It took well over a year after it was announced Skyline Chili was coming to Fort Wayne before the first store opened, and the wait was excruciating for many.
As a fan of the Cincinnati chain that specializes in, of course, Cincinnati-style chili, I was among those folks.
Not long after it opened, I also discovered that for many in the Summit City, Skyline was not a household name.
It was just another chain coming to town; the kind of place someone had to tell them about before they visited.
If you know Skyline and like Cincinnati chili, with its unique Mediterranean spice profile, all you need to know is the new Skyline here has everything you want.
If you don't know, I will make it simple by saying it all comes down to that chili. If you don't like it, it's probably not a place for you. Given Cincinnati chili has Macedonian roots, the closest local comparison I can offer is the sauce at The Original Coney Island. And, like that coney sauce, the theories about what gives Skyline its unique flavor are plentiful and include cinnamon, nutmeg and even chocolate as ingredients.
My wife was among the group ignorant to Skyline – a fact that shocked me given my fondness for it – and I was impressed at how the restaurant informed newbies.
When our server approached, the first thing we were asked was whether we had been to a Skyline before. When my wife said no, the server did a great job of giving the company line and explaining what Skyline Chili was. The effort to explain the product was something most new chains don't do, just assuming you already know when you walk in the door.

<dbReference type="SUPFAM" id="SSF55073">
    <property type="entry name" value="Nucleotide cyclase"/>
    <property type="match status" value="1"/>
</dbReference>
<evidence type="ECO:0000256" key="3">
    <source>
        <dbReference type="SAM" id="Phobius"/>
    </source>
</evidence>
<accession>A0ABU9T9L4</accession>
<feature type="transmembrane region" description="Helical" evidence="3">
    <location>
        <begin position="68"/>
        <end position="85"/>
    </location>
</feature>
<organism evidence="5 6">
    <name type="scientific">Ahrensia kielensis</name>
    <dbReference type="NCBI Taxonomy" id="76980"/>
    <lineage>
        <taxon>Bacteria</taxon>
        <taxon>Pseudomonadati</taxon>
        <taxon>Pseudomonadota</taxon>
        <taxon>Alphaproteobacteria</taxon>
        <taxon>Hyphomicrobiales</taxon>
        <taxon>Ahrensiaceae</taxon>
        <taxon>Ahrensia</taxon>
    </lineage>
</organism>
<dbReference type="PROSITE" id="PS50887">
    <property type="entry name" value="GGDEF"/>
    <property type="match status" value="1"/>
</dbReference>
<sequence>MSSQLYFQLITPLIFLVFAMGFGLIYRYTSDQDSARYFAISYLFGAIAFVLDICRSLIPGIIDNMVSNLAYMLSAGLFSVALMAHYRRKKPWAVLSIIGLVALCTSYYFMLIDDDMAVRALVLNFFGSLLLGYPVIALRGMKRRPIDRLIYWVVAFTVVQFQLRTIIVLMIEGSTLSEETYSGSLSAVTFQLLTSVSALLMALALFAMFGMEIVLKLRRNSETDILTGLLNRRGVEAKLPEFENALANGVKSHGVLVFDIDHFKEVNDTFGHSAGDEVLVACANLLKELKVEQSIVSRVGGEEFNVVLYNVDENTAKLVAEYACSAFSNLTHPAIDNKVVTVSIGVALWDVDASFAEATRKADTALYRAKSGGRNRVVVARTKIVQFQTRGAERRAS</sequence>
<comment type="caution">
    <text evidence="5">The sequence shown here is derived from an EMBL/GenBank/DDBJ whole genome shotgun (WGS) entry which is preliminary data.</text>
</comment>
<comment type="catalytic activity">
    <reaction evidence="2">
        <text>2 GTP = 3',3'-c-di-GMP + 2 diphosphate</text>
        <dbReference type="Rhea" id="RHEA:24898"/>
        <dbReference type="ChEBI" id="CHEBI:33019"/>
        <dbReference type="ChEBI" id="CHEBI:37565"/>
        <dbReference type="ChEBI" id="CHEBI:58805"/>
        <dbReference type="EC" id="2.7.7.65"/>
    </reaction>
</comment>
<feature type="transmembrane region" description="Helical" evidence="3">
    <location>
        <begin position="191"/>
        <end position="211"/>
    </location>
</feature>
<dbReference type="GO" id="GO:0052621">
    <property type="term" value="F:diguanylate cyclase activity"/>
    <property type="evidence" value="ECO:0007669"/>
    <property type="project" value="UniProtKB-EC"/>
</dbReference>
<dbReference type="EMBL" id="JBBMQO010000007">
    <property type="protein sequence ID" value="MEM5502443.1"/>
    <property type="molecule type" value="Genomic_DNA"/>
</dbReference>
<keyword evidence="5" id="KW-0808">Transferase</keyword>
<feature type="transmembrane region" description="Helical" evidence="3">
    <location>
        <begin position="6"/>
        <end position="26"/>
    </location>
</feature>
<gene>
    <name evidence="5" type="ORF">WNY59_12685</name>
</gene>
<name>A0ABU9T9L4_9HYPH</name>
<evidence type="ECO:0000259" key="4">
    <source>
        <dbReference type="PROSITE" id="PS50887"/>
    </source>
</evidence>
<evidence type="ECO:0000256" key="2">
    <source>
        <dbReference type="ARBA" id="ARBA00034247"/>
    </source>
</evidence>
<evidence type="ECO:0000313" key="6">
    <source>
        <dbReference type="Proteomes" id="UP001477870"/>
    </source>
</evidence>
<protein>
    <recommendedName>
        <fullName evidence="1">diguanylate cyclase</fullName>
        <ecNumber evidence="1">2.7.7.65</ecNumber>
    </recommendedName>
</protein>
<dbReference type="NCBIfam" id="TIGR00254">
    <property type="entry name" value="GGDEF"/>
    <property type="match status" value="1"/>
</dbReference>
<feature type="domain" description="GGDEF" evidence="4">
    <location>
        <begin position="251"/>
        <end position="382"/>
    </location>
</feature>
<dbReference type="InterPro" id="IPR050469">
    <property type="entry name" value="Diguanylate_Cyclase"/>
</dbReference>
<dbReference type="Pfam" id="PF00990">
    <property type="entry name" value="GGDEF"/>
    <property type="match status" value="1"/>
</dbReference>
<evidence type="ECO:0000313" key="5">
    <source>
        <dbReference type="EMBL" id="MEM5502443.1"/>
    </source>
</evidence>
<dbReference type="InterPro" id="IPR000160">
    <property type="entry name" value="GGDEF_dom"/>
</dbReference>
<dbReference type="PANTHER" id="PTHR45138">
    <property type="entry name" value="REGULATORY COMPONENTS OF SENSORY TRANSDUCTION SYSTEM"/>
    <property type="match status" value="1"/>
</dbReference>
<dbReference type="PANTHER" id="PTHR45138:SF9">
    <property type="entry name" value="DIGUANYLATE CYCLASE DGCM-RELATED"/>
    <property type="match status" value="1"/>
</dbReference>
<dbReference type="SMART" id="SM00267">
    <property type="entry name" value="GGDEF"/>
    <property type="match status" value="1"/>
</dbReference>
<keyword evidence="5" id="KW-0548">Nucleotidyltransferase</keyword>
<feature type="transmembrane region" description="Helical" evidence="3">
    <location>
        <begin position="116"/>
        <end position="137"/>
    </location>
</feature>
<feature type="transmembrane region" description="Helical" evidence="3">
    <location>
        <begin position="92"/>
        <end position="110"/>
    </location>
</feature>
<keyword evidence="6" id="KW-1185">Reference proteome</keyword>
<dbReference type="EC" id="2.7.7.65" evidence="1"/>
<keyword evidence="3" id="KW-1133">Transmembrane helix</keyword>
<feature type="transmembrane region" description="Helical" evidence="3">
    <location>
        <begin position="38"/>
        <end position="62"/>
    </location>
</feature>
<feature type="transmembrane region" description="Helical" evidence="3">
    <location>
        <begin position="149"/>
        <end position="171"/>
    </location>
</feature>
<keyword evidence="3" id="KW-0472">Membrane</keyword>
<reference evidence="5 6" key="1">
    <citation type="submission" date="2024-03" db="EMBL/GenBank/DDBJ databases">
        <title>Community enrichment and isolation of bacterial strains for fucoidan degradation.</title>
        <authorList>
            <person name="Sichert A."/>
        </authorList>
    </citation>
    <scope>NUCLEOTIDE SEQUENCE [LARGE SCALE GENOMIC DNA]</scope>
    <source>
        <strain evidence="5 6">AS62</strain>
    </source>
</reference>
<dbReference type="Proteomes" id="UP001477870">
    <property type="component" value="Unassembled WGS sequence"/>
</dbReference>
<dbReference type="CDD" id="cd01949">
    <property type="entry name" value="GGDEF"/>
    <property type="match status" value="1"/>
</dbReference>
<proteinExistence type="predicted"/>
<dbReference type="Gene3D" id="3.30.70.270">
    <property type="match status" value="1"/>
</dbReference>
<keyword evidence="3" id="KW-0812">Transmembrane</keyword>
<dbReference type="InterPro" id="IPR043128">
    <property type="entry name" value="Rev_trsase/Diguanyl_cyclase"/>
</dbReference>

That attention to detail carried over to every facet of the service during my visits. Not only are the folks there doing full tableside service, they are doing it exceptionally – from the first little bowl of complimentary oyster crackers that arrived with our greeting to the last query as to if I would like a fresh beverage in a to-go cup before leaving.
“You're going out to eat, so you shouldn't have to do any work,” my server explained when I asked if I needed to order at the counter or if they waited on us.
Skyline's chili was just right in all of its many incarnations.
My favorite is the 5-Way. Unlike the chain's signature dish, the 3-Way, which has chili and cheese over spaghetti, this one also has diced onions and kidney beans. Mine was just as I expected with a ton of finely shredded cheddar covering the entire mound and a little tangy crunch from the onions.
That cheese is almost as big a key to Skyline's success as the chili because it goes so well with it. It made my chili-cheese fries fantastic, but it was actually the super crispy fries that were the star because they stood up well under such a heavy blanket of toppings.
I may have liked the 3-Way Potato even better than the fries. It had a split and flattened skin-on potato covered the same way. Though they look like baked potatoes, Skyline steams them, which makes the whites of the spuds even fluffier and almost creamy in texture. The best way to describe them is a sort of a cross between baked and mashed.
I had high hopes for the Chili Deluxe Burrito which was filled with chili and topped with more chili, along with shredded romaine, tomatoes, cheese and sour cream. The greens were fresh and crunchy and I loved the sour cream with the hearty chili, but the tortilla needed to be stuffed with more chili. It just seemed like it was mostly tortilla.